I tell you, every once in a while, a brush with death can provide perspective on your life and accomplishments. Near-death experiences force us to rethink our careers, our relationships, our lifestyles. And they give us a renewed incentive to recapture our youthful ambition to pursue our dreams no matter what the cost.

I could have been in that building.

Sitting in a courtroom with my recorder and notepad. Daydreaming. I could have suffered from seriously minor smoke inhalation and been subjected to the stress of general panic and confusion. I could have been trampled in a stairway. I could have gotten all kinds of splinters or twisted my ankle jumping over a prostrate old woman. I could have been hopelessly tangled in a revolving door. Any of a number of things could have gone wrong.

It makes you think.

Celebrity Burn
What better way to commemorate the artists and actors who shape our world than by auditing their oeuvres in an effort to pinpoint their worst moments?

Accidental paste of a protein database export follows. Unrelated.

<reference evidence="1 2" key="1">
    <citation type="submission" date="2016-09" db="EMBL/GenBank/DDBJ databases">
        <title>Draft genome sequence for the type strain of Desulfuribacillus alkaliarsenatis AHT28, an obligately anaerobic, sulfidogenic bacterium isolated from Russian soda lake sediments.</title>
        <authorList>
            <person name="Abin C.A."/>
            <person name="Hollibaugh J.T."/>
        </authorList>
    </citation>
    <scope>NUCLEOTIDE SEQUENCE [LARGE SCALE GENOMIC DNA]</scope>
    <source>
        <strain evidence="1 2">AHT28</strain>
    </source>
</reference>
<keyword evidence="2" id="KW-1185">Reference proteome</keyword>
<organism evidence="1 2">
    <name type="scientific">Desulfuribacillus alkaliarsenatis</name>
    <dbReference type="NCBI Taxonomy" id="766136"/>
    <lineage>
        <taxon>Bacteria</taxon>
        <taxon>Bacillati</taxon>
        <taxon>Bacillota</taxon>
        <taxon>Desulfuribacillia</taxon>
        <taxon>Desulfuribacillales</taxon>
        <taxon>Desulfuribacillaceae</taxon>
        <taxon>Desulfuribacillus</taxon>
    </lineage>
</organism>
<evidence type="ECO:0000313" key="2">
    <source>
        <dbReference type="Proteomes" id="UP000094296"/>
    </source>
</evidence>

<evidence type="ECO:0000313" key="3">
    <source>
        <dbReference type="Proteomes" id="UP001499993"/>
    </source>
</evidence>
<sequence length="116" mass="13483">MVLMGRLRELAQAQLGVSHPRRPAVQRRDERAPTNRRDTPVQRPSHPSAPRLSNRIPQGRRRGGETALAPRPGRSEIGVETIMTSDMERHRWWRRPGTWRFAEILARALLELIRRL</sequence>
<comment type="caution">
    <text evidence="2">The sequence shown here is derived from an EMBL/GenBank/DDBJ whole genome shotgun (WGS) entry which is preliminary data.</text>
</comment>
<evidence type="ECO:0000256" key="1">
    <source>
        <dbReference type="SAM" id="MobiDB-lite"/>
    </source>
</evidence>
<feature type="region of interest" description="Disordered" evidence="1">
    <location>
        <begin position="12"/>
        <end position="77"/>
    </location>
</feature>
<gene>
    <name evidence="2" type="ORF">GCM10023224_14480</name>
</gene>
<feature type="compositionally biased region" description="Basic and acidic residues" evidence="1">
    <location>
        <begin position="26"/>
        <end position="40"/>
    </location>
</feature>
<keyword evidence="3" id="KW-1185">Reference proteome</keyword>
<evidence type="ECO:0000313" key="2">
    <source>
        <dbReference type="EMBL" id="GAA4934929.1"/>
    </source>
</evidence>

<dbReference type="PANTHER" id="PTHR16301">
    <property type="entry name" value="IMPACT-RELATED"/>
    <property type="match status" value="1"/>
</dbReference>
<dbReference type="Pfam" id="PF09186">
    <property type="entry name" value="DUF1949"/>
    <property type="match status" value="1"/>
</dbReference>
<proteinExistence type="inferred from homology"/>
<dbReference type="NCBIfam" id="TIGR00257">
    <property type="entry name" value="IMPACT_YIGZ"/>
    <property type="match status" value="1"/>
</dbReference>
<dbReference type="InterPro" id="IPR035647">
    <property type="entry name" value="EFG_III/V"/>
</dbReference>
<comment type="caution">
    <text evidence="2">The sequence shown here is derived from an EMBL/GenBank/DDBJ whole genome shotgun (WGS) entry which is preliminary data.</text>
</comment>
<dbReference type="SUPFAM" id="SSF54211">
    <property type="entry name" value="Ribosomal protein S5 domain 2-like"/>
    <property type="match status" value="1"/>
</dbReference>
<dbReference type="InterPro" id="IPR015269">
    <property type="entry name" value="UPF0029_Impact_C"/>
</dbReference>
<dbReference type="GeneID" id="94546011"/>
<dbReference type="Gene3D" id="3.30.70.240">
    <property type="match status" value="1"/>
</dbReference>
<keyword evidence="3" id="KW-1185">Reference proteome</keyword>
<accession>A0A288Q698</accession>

If you know a male dog that can talk, ask him what it’s like to be neutered. Go ahead. Ask him. He’ll likely reply “My friend, it’s not unlike dating a high-maintenance woman.”

Subject: in the poker game of life, women are the rake


Sorry to hear about the female situation. Wow, I thought that was gonna lead to marriage. My situation may face a similar end. Not because the framework of the relationship isn't sound. It's that we may not want to live in the same country. That poses a big problem. I'm good with living in Sweden for part of the year but not on a full-time basis. However, Maria isn't sure she wants to be in the states at all. Well, I'm finna' find out later this summer. Who knows, by August I could be a single man. In that case, I may come out to Texas and crash w/you for a bit. With my deep pockets, I could fund some pretty ridiculous pimp-daddy bacchanalian shenanigans. Maybe Reb will give in, lose the girlfriend, and join us. Ya, I'm gonna be 30 in a year and I pretty much want to lou sub 20 year old females hard. If I become single, I would seriously consider opening up a strip club and hire directly from the local university and community college. Yes, the rabbit hole is deep and I'm ready to dig deeper.